Immediately following the storyboard activity, the experimenters measured the children’s inhibition using the “Less is More” task. In this task, children sat at a small table, on top of which sat two bowls of candy. One bowl contained five pieces of candy and the other contained only two pieces of candy. The experimenter used the child’s favourite of two candy types for this to ensure that they wanted the candy from the bowls. The children were then shown Chris, a naughty monkey puppet. They were told that whichever bowl they pointed to would go to Chris and that they would receive the other bowl of candy. Therefore, in order to get the preferred larger bowl, the children needed to inhibit their natural response to point to it and point to the smaller bowl instead. This task was repeated sixteen times and the children would receive a point every time they pointed to the bowl with fewer sweets. The higher their score out of sixteen, the more successful they were at inhibiting their natural response to point to the larger bowl.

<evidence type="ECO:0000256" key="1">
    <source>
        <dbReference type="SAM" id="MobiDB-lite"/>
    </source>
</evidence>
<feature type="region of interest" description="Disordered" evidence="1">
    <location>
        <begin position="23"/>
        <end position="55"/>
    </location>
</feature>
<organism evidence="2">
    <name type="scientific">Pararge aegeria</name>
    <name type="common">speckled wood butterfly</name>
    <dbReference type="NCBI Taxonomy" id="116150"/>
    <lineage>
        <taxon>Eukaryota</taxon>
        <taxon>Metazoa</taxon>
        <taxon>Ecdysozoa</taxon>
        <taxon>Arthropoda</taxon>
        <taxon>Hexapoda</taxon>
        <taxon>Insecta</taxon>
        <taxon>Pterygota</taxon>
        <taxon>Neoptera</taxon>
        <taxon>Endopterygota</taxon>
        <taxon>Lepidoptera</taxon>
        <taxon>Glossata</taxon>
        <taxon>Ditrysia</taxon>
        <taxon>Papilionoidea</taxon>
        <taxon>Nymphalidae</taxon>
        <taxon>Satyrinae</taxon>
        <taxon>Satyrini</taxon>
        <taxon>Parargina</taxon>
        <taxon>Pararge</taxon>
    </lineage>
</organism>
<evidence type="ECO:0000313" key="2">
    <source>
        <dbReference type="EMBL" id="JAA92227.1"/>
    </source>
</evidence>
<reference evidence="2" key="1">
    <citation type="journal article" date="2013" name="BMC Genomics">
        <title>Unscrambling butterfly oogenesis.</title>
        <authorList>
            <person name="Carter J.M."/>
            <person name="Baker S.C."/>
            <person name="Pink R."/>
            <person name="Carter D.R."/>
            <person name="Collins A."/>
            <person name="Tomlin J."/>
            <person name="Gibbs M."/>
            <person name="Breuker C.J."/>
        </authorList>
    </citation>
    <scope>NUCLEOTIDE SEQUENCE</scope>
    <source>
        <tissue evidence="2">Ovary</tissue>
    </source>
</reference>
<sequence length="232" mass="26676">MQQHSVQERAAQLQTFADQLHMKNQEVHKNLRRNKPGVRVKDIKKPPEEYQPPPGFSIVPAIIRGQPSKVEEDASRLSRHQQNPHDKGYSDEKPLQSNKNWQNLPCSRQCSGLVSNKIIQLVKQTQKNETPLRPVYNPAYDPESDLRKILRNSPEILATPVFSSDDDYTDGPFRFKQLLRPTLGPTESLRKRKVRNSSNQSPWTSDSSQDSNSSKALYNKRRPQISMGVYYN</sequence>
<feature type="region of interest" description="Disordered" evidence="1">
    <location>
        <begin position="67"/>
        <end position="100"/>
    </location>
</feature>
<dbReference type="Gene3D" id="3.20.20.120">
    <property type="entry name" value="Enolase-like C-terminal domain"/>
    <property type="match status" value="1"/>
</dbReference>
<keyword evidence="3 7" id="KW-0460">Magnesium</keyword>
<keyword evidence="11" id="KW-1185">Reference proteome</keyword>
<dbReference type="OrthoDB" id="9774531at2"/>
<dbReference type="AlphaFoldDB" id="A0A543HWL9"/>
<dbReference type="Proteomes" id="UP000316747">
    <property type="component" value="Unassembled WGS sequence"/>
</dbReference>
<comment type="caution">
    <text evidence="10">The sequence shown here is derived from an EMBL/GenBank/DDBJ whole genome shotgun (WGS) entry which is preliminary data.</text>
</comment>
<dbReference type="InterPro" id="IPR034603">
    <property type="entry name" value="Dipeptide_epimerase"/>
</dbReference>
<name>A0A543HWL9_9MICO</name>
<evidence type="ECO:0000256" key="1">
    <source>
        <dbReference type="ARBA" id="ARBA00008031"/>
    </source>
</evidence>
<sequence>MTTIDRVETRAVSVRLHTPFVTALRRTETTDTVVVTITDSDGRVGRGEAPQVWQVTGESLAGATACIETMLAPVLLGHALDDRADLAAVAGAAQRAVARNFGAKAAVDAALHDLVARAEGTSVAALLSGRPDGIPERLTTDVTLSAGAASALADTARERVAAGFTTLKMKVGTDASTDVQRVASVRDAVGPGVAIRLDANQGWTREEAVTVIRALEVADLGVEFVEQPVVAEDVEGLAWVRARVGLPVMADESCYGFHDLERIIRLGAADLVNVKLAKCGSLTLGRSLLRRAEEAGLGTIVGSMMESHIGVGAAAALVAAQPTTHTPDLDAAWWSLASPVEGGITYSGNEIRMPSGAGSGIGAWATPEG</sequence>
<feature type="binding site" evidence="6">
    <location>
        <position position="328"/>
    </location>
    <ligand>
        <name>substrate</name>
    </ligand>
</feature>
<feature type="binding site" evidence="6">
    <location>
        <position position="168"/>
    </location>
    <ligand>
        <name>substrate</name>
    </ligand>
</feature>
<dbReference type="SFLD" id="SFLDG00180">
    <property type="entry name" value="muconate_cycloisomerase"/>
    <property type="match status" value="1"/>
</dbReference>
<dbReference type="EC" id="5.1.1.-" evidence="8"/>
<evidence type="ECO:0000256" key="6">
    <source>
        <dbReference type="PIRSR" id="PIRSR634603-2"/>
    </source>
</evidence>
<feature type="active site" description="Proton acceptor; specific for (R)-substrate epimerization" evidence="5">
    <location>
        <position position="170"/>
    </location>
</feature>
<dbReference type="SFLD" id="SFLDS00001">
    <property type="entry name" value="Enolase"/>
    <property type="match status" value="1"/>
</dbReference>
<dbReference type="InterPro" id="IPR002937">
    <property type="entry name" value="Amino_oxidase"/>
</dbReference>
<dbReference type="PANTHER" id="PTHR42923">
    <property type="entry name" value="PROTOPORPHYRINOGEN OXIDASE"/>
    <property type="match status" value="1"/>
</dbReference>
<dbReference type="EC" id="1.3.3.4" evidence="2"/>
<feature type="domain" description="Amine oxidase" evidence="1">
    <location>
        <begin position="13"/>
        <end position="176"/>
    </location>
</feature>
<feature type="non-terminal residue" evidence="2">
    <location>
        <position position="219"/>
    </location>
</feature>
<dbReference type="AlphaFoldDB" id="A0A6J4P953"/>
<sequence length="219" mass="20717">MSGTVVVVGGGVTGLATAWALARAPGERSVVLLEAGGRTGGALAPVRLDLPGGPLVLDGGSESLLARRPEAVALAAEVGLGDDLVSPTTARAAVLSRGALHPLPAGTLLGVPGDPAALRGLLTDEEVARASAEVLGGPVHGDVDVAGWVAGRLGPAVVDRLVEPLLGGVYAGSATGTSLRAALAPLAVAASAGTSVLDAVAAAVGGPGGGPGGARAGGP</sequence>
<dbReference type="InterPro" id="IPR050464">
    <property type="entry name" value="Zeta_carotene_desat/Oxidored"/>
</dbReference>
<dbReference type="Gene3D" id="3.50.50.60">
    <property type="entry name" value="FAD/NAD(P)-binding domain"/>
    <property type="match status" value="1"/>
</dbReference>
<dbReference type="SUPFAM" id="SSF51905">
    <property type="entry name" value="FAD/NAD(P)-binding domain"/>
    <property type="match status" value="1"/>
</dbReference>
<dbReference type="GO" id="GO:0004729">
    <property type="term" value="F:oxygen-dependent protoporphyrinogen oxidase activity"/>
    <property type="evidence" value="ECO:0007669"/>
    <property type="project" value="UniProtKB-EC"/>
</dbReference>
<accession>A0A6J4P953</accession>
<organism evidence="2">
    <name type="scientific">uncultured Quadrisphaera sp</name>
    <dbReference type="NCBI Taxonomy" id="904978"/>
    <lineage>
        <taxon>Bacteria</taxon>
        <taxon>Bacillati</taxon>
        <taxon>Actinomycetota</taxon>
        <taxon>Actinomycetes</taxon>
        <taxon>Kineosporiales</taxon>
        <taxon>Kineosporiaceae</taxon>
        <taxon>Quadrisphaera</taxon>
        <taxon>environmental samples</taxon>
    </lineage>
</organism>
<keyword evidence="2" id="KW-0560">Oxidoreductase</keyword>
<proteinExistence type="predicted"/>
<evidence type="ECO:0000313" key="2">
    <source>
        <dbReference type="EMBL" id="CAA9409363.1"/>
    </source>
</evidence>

Results

The authors found that children who had engaged in pretend play during the storyboard task achieved higher scores on the “Less is More” task than children who had not engaged in pretend play during the task, as shown in the figure below:

Bar Chart Depicting “Less is More” Task Scores For Children Who Engaged In Pretend Play and Children Who Did Not. Children who engaged in pretend play achieved higher inhibition scores on the “Less is More” task than children who engaged in non-pretend play.

Interestingly, however, there was no meaningful difference in the “Less is More” task scores between the children who listened to the fantasy story about Planet Opposite and the children who listened to the realistic story about Funtown, as shown in the figure below:

Bar Chart Depicting “Less is More” Task Scores For Children Who Heard a Realistic Story and Children Who Heard a Fantasy Story. There was no meaningful difference in inhibition scores on the “Less is More” task between children who heard the realistic story about Funtown, and children who heard the fantasy story about Planet Opposite.